|place||Graz , Styria|
Location and landscape
The city of Graz is bounded in the west by the Plabutsch-Buchkogel ridge . In the far southwest rises - already outside the municipality - the Bockkogel ( ), whose eastern spur into the Graz basin is the Florianiberg, which rises almost 200 meters above the city. To the north is the district of Webling , at the eastern foot of Straßgang , to the south is Seiersberg and southwest Gedersberg , both of which belong to the municipality of Seiersberg-Pirka . At the northern foot of the small Katzelbach flows , which irrigates the Bad Straßgang  .
The church is a beautiful vantage point over the south of the city and the Grazer Feld, even if it is now a bit in the forest. A street (Florianibergstraße) leads from Straßgang up to Gedersberg, from there the Florianibergweg leads to the church. The Mariazellerweg (Austrian long-distance hiking trail 06) runs west over the Bockberk , with a detour here and down to the cemetery and the parish church of Straßgang am Bergfuß, or to Seiersberg.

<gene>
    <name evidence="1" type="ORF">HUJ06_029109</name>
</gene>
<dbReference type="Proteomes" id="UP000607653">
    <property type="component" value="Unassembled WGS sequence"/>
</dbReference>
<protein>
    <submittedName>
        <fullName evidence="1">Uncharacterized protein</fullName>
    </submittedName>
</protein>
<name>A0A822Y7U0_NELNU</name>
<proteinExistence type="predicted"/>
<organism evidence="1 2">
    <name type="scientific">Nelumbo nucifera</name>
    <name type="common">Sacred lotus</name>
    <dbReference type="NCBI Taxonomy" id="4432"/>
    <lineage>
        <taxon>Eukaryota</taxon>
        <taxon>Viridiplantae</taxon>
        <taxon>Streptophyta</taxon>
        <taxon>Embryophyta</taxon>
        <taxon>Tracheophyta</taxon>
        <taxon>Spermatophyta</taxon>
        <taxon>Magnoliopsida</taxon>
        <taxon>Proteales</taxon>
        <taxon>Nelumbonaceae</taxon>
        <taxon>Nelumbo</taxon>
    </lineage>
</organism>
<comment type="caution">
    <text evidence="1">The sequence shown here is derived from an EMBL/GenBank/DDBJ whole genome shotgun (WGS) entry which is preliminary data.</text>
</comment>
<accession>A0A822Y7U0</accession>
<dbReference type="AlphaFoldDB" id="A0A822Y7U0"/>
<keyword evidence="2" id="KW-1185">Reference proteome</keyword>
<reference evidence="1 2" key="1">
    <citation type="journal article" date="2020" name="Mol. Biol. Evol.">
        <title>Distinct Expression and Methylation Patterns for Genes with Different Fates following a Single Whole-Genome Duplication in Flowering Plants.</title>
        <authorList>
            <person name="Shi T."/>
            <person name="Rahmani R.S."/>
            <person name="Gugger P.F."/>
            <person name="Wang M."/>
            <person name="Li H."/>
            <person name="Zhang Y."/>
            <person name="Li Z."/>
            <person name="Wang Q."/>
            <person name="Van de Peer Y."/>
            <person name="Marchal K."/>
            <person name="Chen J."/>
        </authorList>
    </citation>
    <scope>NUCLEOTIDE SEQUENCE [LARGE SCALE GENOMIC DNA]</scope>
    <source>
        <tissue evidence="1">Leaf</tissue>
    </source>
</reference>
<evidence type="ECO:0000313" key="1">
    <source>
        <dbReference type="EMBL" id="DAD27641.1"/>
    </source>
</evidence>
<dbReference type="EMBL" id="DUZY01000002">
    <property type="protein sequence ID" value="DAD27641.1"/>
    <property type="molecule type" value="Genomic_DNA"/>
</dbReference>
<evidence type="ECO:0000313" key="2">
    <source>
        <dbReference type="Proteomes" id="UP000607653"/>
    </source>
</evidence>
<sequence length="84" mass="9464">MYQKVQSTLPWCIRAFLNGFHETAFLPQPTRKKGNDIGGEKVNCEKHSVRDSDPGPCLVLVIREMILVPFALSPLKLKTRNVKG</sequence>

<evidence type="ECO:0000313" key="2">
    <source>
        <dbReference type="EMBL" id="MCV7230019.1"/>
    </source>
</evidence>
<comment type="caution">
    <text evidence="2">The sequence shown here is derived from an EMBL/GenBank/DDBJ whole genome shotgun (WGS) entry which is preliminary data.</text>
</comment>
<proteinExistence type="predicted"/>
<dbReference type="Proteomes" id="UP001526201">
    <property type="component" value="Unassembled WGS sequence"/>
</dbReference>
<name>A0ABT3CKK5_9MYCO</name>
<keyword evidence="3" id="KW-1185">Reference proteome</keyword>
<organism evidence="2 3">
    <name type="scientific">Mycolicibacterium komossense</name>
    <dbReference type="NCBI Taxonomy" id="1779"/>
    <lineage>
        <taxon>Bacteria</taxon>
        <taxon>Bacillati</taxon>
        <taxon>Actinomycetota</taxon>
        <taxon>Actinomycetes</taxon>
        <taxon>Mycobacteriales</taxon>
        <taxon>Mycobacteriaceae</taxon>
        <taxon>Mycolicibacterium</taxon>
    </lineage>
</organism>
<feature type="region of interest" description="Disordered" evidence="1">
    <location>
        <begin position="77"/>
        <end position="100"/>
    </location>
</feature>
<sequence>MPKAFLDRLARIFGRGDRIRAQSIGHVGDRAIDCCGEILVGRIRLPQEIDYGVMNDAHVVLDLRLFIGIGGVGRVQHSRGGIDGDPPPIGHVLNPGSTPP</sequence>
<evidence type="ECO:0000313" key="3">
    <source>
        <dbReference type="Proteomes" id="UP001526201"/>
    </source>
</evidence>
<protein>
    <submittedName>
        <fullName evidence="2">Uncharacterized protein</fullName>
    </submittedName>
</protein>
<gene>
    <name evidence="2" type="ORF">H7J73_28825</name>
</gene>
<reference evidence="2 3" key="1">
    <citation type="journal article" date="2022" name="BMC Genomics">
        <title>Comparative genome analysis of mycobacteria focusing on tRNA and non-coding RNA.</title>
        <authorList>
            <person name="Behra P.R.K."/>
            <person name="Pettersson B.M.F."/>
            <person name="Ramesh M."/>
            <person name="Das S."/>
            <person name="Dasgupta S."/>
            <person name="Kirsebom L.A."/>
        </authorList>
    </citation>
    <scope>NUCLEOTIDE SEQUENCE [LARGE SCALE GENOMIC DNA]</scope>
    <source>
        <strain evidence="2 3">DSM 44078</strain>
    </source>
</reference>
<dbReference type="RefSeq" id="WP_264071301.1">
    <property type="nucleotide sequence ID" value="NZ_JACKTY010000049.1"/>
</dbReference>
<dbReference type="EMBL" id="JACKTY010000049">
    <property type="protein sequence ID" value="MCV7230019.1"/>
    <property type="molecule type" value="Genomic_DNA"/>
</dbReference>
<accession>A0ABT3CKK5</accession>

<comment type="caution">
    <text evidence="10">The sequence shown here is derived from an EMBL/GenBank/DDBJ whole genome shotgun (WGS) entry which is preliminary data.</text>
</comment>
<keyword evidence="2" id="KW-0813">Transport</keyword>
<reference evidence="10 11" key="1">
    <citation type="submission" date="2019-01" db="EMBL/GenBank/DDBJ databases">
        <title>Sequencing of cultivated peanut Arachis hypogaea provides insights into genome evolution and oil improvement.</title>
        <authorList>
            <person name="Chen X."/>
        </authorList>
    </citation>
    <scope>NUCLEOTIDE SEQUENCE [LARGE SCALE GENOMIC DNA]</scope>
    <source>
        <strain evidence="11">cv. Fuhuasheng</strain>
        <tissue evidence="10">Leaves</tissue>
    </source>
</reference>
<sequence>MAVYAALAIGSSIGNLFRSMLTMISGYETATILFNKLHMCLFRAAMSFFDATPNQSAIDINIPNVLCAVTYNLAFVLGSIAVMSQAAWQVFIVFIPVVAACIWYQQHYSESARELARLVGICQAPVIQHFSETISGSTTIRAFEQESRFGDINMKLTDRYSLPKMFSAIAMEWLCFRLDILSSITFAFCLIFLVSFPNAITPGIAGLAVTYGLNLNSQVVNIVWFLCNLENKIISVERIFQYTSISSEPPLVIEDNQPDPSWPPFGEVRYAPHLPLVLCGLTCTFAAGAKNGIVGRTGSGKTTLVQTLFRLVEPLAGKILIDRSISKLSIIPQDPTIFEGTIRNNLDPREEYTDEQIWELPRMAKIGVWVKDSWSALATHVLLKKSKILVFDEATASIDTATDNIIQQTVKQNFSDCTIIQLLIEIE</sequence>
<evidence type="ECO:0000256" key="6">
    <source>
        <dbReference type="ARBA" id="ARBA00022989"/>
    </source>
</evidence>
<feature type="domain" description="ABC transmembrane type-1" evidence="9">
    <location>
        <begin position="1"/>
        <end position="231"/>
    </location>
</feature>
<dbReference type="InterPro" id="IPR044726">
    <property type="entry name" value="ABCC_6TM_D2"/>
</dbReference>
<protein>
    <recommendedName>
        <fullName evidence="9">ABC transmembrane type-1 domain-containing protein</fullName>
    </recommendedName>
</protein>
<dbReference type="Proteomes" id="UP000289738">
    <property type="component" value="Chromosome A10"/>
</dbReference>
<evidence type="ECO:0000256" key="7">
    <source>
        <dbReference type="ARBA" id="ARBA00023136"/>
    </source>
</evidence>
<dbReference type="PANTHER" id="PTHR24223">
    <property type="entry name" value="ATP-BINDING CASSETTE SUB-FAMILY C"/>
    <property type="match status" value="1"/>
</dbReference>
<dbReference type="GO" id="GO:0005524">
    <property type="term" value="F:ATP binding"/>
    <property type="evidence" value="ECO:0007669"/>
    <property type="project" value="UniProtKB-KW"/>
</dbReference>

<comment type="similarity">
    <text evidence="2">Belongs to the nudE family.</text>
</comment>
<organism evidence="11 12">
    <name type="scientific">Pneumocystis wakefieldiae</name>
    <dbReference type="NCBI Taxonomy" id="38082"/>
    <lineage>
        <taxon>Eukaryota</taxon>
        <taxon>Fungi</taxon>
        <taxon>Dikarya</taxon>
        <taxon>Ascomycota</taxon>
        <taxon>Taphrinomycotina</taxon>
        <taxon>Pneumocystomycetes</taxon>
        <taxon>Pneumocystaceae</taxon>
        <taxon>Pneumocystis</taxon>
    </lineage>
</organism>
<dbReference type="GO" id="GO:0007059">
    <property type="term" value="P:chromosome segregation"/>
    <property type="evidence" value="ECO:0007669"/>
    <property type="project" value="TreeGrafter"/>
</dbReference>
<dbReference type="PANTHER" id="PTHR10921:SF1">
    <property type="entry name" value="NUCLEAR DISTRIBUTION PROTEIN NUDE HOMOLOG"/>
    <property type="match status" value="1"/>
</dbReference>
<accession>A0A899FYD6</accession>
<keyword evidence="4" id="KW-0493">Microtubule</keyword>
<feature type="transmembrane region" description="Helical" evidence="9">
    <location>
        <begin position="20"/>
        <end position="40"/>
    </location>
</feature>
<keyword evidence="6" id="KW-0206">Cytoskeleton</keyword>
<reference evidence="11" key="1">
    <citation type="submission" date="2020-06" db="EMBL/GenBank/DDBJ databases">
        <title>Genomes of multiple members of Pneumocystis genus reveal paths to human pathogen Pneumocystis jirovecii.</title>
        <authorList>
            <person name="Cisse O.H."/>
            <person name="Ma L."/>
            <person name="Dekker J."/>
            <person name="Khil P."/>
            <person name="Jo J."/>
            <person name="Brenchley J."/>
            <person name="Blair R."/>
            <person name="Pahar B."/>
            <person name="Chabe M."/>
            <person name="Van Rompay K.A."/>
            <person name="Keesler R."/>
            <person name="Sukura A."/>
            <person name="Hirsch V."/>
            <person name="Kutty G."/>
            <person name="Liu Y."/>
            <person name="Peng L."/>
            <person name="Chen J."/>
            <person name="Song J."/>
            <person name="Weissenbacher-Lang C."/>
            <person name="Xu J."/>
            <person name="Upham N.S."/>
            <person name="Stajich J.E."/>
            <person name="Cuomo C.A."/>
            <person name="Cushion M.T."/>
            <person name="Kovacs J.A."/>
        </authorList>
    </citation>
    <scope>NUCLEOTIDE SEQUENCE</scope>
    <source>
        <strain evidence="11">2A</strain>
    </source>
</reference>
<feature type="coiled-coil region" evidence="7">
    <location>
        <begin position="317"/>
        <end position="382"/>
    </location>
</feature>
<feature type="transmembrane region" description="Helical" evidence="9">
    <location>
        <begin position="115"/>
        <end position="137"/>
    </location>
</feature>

History and design
The church consecrated to St. Florian was built in 1597 in place of an older predecessor building on the top of the Floriani mountain. The founder was Archduchess Maria Anna of Bavaria , the wife of Archduke Karl II , the founder of several church buildings in Graz. She is shown in a portrait giving instructions to the builder and her daughter distributing money to the poor. The church achieved a great reputation through a fire in the first sack (located between the main square and the first sack gate, in today's Sackstrasse) in 1670. Legend has it that the fire was extinguished by a prayer to St. Florian and the citizens of Graz vowed an annual pilgrimage to the Florianiberg in gratitude. The pilgrimage followed by a folk festival on the so-called Florianisonntag (first Sunday in May) is still alive today.
The stucco work by the artist Antonio Sereni and the ceiling frescoes by Georg Adam Echter , which show fifteen scenes from the life of the Roman soldier and Christian martyr, St. Florian, are well known. The high altar by Jakob Peyer dates from the Rococo period (1768) and on it there is a statue of the church patron in a Styrian ducal hat and dressed in soldier armor, who pours water from the sky on the sack fire. The side altars show images of several saints.
- Alois Kölbl, Wiltraud Resch: Paths to God. The churches and synagogue of Graz. 2nd, expanded and supplemented edition. Styria, Graz 2004, ISBN 3-222-13105-8 , p. 224.
- Florianikirche, www.kath-kirche-graz.org
- Straßganger Bad. Retrieved April 17, 2020 .